I have not forgotten—nor will I forget until all memory fades—the day, the moment, in which my father and I parted. We did not put an ocean between us, or a country. He did not disown me, nor I him. We parted as a cloud passed between our hearts, shadowing what we had been, shadowing what we would be henceforth.
At this time I was barely fifteen years old. We had come recently to America from England. There, he and I had been pals, chums, co-conspirators in fictions and fantasies. For as long as I could remember, each Sunday my father and I would set out together for tramps down village lanes, across meadows, through churches, churchyards, and burial grounds. We explored ruined castles, fought off Norman invaders, Vikings, Black Knights. We rowed the rivers curling through the countryside, rose in and out of locks, scrambled up and down brambled banks, slipped reverently past fallen abbeys.
This was who we were before the cloud passed between. Wizard and trusting apprentice. Storyteller and credulous listener. Teacher and student. All this we brought to America and, for a while, attempted to nurture, though there were no hedgerows or ruined abbeys, no hairy Vikings, and certainly no sniveling Normans. Each Sunday, as in former times, we set out on a quest to keep us as we were, to hold back my years.
Then, that Sunday morning, my father came out to where I shuffled in dread in the gravel drive. I didn’t know how much damage I was about to do, but I knew I was about to cast us away. He came to me, sandwiches for us, and a thermos in his bag, and asked if I was ready to go. “Gee, Dad,” I said, “A couple of my friends are picking me up and we’re going to go over to the baseball game.” “Oh, alright,” he said, though his face could not hide “Goodbye” as he turned and walked away, the golden cord unraveling as he went.
We were not the same again, of course. We continued to grow apart in the years that followed until, at his death—now many years ago—it seemed we were barely acquainted. My adolescence was beyond him. He watched, as if helpless, as I tried out various foolish and dangerous ways to become what passed for manliness. As I continued in my education, pursued my own dreams and ambitions, I left his knowledge and his understanding far behind.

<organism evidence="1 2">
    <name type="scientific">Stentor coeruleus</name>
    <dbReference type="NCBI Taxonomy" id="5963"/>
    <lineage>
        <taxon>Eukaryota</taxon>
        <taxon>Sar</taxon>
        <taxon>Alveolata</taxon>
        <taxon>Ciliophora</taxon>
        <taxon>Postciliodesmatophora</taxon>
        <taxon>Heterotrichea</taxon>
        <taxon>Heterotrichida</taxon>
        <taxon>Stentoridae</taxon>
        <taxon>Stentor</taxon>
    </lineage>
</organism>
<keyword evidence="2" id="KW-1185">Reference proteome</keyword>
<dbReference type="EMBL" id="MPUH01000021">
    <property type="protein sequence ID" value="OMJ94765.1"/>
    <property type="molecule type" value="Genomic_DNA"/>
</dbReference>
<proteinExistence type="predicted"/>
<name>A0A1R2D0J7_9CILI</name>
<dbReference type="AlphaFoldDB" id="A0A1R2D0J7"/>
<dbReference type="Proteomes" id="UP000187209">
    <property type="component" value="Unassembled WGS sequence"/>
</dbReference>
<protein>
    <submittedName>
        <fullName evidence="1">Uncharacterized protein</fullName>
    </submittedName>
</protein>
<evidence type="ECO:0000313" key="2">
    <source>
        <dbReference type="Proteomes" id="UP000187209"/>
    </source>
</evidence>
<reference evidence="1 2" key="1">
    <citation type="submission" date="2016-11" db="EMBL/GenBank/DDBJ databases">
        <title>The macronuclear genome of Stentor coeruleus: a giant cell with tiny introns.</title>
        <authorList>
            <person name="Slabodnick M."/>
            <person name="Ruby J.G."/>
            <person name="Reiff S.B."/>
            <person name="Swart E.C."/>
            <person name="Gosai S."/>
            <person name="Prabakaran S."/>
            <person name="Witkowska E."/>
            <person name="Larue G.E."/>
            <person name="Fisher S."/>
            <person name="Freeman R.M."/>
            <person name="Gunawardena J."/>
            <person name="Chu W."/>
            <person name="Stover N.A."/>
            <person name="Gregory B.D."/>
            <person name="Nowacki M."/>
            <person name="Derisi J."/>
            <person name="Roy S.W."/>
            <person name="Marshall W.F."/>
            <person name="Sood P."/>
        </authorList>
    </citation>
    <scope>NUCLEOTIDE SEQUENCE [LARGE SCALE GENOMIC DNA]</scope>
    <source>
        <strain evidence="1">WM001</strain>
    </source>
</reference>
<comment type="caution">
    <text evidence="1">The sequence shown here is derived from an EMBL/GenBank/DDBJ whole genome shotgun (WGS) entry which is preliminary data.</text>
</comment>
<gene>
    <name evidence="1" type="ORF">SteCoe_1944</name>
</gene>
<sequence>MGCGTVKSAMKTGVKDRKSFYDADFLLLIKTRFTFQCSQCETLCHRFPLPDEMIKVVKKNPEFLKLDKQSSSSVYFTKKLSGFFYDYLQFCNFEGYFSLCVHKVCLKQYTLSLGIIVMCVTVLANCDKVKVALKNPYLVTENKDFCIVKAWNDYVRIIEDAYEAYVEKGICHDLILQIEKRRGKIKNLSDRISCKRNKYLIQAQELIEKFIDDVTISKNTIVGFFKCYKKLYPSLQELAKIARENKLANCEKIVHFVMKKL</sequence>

He had left school at the age of twelve to help support his mother and sister after his father gave up and ran away. He educated himself and was often mistaken for an Oxford man. But my journey left him by the wayside—as, so he felt, had life and all hope and possibility; and there he rooted in anger, regret and self-destruction.
He was a man who, had he had a fathering father, had he not been born into abject poverty, had it not been for this or that, for fate or happenstance—had all that beside-the-point not been so, he would have been a man whom all the world knew by name. But the sins of the fathers are visited upon the sons from generation unto generation.
I never met my father’s father. To the best of my recollection, my father never mentioned him. Certainly, there had been no blessing there, no approval, encouragement, nothing conducive to happiness or welfare. And so my father strove to succeed without blessing, and always success eluded him. And with that, he failed to bless his son.
And so, again and again, the sins of the fathers, visited upon the sons, from generation unto generation.
Well, a sad story, mine—and maybe yours. But I’ll claim some hope of redemption. In a poem called, “Thanks, Robert Frost,” David Ray writes:
Do you have hope for the future?
someone asked Robert Frost, toward the end.
Yes, and even for the past, he replied,
that it will turn out to have been all right
for what it was….
That’s what redemption is. At any rate, that’s a way of thinking about what redemption is: giving the past hope where the past itself held none.
How do we redeem the past? Surely what was, was? No. What was always is, blessing the present or reliving its sin generation after generation. The only hope for breaking the cycle, for our children’s sake, is for us to redeem the past, which is to forgive it all, to bless it—a thing conducive to happiness or welfare.
For whatever else it may have been worth, I have made some beginning in doing that for myself, saying: Yes he did those things, did not do those things, and he suffered this at the feet of his father—bless him, too—and carried all he suffered into the present, as do we all.
And it is not too late for me, still, in frequent tears and much puzzlement, still putting it all together and finding it not too late, now even past fathering and into grandfatherly-age, it is not too late to bless my children, seek their blessing, wishing blessings on all the generations to come.